The rebuilding process is far from complete (the squad is still wafer thin), but one can now state with confidence that every member of the squad is happy to be at the club, does not harbour realistic near-term ambitions to play at a higher level, and whose individual share of the rapidly shrinking payroll does not harbour resentment.

The recent Richard Murray news meanwhile is unquestionably positive too, although hopefully merely the first step towards not only financial stability, but true investment again.

The proof of the pudding will be in the eating of course, but the club’s work on the playing side in the summer appears eminently sensible and understandably conservative.

It is telling that the only signing that might reasonably be termed a gamble was the most recent acquisition of Rory Worner (and if it fails, it’ll be a less damaging gamble than the likes of McLeod, Varney or Moutaouakil were).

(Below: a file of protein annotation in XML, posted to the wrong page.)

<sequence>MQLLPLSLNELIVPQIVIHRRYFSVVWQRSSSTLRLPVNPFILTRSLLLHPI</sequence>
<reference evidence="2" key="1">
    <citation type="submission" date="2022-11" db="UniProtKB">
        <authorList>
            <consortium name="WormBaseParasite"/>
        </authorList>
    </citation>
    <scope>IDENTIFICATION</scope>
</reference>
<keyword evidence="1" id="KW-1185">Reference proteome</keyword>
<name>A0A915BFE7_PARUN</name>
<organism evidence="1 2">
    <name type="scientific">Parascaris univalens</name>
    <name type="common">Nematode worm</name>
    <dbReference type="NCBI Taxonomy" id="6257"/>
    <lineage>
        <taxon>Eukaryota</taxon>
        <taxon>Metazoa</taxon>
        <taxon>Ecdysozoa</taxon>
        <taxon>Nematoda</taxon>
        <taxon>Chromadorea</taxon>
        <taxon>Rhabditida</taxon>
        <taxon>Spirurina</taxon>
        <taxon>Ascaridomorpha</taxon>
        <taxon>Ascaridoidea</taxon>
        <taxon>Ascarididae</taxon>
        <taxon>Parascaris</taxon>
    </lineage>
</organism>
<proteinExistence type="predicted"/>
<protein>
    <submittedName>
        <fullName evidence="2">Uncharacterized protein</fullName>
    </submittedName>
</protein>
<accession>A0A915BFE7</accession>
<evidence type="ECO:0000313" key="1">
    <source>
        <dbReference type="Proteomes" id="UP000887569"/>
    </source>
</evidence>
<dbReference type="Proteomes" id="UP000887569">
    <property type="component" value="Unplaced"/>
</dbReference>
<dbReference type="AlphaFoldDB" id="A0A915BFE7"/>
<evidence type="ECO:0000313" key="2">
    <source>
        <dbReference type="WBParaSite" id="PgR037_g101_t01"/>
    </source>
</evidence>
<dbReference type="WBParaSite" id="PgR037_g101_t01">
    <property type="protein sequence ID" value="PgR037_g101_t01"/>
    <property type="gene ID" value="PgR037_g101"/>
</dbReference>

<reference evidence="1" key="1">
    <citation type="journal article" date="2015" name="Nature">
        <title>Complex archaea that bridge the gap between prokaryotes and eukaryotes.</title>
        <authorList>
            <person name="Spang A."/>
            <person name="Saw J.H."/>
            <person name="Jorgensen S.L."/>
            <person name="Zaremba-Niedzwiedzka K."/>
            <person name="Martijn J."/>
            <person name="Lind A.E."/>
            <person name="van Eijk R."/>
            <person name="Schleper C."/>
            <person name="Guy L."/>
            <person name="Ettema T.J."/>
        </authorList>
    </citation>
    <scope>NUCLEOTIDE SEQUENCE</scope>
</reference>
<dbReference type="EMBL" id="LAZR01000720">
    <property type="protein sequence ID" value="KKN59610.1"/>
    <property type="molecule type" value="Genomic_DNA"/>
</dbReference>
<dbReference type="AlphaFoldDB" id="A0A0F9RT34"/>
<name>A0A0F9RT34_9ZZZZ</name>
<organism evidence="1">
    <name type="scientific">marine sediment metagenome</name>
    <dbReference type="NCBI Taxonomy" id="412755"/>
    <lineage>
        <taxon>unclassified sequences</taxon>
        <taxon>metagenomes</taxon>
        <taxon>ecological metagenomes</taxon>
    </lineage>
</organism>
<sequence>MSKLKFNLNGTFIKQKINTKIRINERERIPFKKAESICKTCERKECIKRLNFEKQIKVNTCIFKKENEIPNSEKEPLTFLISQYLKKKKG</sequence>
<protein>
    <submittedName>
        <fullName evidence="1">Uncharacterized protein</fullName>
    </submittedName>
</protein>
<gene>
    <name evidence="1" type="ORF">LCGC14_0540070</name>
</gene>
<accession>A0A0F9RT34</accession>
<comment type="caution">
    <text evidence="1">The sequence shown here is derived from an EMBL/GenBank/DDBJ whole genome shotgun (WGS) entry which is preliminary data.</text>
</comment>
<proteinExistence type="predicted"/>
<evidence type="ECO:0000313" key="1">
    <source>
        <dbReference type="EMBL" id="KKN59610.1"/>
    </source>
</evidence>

Somewhat less logical has been the use of trialists, with considerable playing time given to a number of them, yet none have been offered a contract to date.

Obviously the mere concept of a ‘trial’ implies some outcome uncertainty, but a zero strike rate is not a ringing endorsement of the scouting network.

Although there is always a team or two that surprises to the upside (last season it was Swindon), League One has a rather predictable Premiership-esque feel to it without a ball even being kicked.

This is dangerous talk of course but I just can’t see beyond what I would term the division’s 'big six' (Southampton, Charlton, Huddersfield, Peterborough, Plymouth, Sheff Weds).

Southampton’s virtues are obvious based upon their freescoring and ultimately brave attempt to reach the play-offs last season, despite a 10-point deficit.

However I would not underestimate the potential impatience of their supporters if things do not go to plan, whilst Alan Pardew’s ego can easily stifle their true potential if their Board give him as much freedom as ours did.

Huddersfield are well-supported and finished the season strongly, before their own semi-final heartbreak.